The study, published in the New England Journal of Medicine on Thursday, measured the impact of iron supplements on child cognitive function, behavior and development.
The researchers from Walter and Eliza Hall Institute of Medical Research (WEHI) in Australia and International Center for Diarrheal Diseases Research Bangladesh provided iron to 3,300 eight-month-old children, as both iron drops and home fortification packets.
Neither intervention improved child development, although both improved anemia, they found.
The researchers analyzed children’s cognitive, language and motor development, as well as behaviour, and growth, including height and weight.
They found iron supplements had no impact on any of these areas of development.
According to WEHI Associate Professor Sant-Rayn Pasricha, the research could lead to major changes in global nutrition policy.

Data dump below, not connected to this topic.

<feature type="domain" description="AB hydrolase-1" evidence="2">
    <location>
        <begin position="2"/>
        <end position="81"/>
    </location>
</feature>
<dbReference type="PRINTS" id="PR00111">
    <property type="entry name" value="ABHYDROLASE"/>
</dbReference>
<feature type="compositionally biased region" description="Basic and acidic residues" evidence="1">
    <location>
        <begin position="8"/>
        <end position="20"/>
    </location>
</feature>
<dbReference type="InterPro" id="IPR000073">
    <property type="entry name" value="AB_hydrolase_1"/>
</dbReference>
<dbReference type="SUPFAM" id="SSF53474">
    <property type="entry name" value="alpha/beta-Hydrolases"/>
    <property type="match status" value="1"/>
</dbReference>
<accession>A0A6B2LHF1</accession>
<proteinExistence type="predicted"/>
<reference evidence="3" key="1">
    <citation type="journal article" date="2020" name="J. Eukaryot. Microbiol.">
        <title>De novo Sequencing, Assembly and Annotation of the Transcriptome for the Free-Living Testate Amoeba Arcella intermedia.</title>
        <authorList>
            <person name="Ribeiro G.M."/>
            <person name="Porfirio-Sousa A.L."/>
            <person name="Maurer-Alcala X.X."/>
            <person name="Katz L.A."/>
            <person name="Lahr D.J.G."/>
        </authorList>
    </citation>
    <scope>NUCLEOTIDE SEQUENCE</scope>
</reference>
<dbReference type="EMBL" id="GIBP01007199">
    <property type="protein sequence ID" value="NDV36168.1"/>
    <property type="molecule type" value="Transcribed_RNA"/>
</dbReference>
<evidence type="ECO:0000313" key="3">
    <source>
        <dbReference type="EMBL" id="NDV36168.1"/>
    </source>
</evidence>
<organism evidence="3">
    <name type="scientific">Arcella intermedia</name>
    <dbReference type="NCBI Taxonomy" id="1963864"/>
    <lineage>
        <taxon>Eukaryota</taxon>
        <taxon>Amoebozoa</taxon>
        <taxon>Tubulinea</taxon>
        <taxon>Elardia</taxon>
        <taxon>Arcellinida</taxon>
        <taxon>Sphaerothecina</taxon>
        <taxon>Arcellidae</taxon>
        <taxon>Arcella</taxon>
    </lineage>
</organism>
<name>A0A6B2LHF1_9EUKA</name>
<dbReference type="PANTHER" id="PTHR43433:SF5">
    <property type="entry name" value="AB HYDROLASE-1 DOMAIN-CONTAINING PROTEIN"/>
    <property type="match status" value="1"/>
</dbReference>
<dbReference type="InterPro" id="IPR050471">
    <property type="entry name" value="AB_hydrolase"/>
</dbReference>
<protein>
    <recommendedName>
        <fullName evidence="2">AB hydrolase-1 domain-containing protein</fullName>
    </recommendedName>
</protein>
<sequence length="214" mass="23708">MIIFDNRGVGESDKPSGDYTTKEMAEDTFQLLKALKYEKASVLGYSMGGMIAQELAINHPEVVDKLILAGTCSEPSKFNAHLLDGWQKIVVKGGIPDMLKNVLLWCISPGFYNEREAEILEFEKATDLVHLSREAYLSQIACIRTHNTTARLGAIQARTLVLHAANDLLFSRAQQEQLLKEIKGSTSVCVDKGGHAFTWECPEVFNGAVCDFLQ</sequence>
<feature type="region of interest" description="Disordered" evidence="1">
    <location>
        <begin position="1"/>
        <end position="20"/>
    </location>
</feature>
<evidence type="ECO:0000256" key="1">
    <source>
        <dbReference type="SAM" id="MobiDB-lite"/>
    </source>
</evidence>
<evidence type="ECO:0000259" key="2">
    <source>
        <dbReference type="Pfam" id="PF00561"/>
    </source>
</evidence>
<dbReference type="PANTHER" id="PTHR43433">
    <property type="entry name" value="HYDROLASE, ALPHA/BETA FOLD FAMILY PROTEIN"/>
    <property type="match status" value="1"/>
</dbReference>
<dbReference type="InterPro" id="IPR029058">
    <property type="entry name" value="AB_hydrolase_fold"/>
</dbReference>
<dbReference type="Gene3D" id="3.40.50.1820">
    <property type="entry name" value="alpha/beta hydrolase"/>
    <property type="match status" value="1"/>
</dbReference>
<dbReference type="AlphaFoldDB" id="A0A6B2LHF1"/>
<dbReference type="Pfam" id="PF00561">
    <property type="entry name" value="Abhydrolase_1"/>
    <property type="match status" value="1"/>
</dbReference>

“We have been administering iron supplements to young children worldwide for decades in the belief that it had a positive impact on their development, without proper evidence it was actually beneficial,” Pasricha said.
“What we have demonstrated, is that while iron supplements improved anemia in children, these interventions had no impact on growth, cognitive function, behavior or development,” he added.
The researchers said this finding has implications worldwide for how iron deficiency and anemia is treated in babies and young children.
The study also evaluated adverse side effects in children who took the iron supplements preventatively.
Jena Hamadani from the International Center for Diarrheal Diseases Research said for some of these children the supplements may do more harm than good.
“In children taking iron supplements who did not have anemia, they may actually have had increased presentations to clinics due to episodes of diarrhea, possibly indicating iron interventions were doing more harm than good,” she said.
The World Health Organization (WHO) recommends iron supplements are given to all young children in low and middle income countries where anemia is common.
“We need to carefully reconsider the use of these interventions based on this study,” Pasricha said.